Essex marathon man told he may never walk crosses finish line of 200th race
- Credit: Archant
A lorry driver warned he may never be able to walk has defied the odds by crossing the finish line of his 200th marathon.
Paul Bridges, from Writtle in Essex, was born with water on the brain and his parents were told he may have to use a wheelchair.
Three decades on and the 33-year-old is celebrating an achievement most will not accomplish in their lifetime.
He completed marathon number 200 in Lanzarote on Saturday – and is not planning to stop there, with a Suffolk-based 10 races in 10 days challenge planned for 2018.
“It was exhausting but I’ve been on a high ever since,” he said.
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“I love running marathons and my challenge this year was to get to 200, it’s a great feeling to actually finally do it.
“It keeps you fit and you get to see the world, a lot of the time the roads are closed so you see cities in a unique way with no traffic about at all.
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He added: “My friends and family have been great supporting me all the way through.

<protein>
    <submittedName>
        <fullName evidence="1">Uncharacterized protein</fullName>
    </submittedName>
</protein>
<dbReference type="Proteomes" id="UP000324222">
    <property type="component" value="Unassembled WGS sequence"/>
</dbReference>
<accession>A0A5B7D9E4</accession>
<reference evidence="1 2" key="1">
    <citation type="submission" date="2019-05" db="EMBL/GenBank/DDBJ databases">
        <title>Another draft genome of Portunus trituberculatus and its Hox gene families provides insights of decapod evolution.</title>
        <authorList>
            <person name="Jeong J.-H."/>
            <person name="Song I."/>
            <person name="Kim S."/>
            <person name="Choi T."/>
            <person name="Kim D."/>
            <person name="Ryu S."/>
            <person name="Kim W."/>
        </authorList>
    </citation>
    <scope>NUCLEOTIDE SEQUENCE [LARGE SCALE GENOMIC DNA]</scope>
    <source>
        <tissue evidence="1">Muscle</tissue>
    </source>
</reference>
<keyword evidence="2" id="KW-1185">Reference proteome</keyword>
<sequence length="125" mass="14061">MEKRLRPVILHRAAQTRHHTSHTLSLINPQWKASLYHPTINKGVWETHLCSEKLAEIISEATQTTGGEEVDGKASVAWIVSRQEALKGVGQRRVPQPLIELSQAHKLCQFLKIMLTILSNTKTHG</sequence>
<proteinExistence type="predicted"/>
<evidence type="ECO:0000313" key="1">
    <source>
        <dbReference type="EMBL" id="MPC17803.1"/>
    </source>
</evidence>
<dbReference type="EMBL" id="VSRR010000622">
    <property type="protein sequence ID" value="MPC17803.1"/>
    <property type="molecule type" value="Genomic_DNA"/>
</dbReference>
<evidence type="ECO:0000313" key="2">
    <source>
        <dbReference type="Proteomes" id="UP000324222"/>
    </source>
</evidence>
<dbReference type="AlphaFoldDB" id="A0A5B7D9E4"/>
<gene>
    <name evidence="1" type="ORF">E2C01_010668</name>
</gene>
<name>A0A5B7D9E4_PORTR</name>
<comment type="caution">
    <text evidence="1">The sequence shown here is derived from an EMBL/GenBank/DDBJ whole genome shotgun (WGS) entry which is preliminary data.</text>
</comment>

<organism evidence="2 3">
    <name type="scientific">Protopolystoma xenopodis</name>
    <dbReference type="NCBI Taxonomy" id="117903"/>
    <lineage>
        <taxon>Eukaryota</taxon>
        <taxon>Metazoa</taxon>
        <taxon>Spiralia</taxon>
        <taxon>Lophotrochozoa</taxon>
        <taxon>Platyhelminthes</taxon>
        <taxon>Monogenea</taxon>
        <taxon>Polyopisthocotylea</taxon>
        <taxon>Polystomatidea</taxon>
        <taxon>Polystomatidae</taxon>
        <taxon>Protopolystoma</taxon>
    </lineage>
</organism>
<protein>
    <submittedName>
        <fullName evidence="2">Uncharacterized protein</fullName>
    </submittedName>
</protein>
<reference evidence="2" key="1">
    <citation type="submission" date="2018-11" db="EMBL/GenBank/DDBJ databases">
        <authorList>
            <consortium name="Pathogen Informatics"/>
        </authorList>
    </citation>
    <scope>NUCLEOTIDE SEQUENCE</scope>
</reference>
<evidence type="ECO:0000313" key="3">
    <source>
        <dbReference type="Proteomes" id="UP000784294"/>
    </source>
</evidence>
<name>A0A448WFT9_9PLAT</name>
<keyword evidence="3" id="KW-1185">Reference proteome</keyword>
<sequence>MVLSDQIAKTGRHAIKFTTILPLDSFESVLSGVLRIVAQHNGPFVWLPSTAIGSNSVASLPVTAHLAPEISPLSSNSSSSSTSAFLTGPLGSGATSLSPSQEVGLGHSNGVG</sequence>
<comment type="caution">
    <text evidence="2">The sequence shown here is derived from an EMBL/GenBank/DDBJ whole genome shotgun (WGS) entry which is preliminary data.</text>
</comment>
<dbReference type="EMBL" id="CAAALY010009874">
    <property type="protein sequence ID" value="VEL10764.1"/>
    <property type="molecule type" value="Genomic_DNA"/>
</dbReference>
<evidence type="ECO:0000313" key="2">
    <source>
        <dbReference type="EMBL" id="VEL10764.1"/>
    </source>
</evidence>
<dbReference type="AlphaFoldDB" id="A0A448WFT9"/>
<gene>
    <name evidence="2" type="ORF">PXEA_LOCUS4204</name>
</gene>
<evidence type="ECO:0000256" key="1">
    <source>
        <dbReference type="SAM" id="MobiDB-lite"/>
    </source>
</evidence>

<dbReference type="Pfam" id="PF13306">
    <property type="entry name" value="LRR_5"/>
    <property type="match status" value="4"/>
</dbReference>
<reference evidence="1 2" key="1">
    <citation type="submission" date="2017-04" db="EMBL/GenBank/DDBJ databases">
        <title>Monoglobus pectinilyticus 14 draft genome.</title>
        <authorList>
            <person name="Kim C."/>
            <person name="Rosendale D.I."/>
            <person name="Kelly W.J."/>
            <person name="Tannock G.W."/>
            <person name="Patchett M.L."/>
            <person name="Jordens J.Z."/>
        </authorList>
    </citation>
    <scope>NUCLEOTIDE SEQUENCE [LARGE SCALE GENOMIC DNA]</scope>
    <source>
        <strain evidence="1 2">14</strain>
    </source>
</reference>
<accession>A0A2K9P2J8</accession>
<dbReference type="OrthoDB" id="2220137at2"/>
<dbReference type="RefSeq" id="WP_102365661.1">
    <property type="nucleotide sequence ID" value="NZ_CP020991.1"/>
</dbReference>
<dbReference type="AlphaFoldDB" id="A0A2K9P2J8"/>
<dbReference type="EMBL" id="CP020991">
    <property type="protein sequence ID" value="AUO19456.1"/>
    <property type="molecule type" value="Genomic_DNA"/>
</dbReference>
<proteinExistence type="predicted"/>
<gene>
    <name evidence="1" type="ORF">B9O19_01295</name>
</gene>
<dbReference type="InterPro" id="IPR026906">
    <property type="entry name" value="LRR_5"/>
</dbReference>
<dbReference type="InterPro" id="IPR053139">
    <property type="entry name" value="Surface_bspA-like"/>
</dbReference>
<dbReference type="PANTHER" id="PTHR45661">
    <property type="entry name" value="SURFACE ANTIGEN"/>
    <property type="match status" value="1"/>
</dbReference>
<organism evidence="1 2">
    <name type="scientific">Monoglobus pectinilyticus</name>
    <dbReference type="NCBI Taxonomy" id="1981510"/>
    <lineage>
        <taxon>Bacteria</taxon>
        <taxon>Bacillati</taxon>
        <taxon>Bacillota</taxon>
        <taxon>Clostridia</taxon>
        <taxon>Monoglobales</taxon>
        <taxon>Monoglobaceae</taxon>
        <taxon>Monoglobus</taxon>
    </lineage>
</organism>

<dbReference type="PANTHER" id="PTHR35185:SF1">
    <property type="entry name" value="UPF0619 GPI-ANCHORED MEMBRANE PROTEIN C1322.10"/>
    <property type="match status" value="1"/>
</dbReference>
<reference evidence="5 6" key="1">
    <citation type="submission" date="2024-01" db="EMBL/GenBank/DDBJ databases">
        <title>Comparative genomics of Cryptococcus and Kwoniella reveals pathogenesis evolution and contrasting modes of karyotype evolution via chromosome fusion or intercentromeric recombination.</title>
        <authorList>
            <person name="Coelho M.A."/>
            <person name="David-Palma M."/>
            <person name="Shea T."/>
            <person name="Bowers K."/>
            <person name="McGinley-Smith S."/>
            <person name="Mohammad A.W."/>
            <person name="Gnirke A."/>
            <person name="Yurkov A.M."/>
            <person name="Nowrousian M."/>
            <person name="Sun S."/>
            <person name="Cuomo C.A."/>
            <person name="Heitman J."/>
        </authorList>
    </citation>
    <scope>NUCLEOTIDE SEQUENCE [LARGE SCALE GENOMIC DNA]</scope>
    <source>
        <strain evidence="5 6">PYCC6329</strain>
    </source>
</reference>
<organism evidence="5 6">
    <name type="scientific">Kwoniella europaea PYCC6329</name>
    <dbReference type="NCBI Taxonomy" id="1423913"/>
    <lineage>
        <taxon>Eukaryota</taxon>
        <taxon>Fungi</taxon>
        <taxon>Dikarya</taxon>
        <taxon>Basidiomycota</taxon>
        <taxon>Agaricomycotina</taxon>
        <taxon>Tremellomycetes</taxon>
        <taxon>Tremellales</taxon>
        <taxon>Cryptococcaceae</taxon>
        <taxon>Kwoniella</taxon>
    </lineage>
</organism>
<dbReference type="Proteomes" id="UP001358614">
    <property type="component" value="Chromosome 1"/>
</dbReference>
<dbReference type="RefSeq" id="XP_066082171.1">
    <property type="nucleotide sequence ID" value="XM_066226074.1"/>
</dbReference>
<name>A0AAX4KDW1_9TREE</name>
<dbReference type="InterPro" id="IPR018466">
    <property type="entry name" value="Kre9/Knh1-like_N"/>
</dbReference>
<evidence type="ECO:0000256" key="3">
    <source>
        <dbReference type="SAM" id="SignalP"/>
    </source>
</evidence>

“It means a lot to be able to do it because when I was a baby I was born with water on the brain.
The doctors said to my parents I might have to be in a wheelchair and not be able to walk.
“I was a little bit slower than other people at school learning to walk and stuff but I guess I’ve managed to do this which I’m not sure they have.”
Despite being a newcomer to competitive races, the Springfield Strider running club member signed up for his first ever London Marathon back in 2008 after being persuaded to sign up by friends at a beer festival. He quickly got addicted to the thrill of running long distances and seven years later, in 2015, he had finished his 100th marathon in Chelmsford.
Paul added: “I’m especially proud of the last two years, I completed 47 last year and 40 this year, so almost 100 in that short space of time.
“The races have been all over the world, one in Dubai, lots in this country, obviously the latest one in Lanzarote and I’ve got one coming up in Gran Canaria.
“My personal best is 3 hours and 21 minutes and I’d love to beat that if I can.
“I’m not stopping after this because I’m doing the Great Barrow challenge in Suffolk, which is 10 marathons in 10 days.
“I’m sure I’ll be pretty knackered after that.”
Farleigh Hospice in Chelmsford has also benefitted from Paul’s many marathons, to the tune of more than £15,000.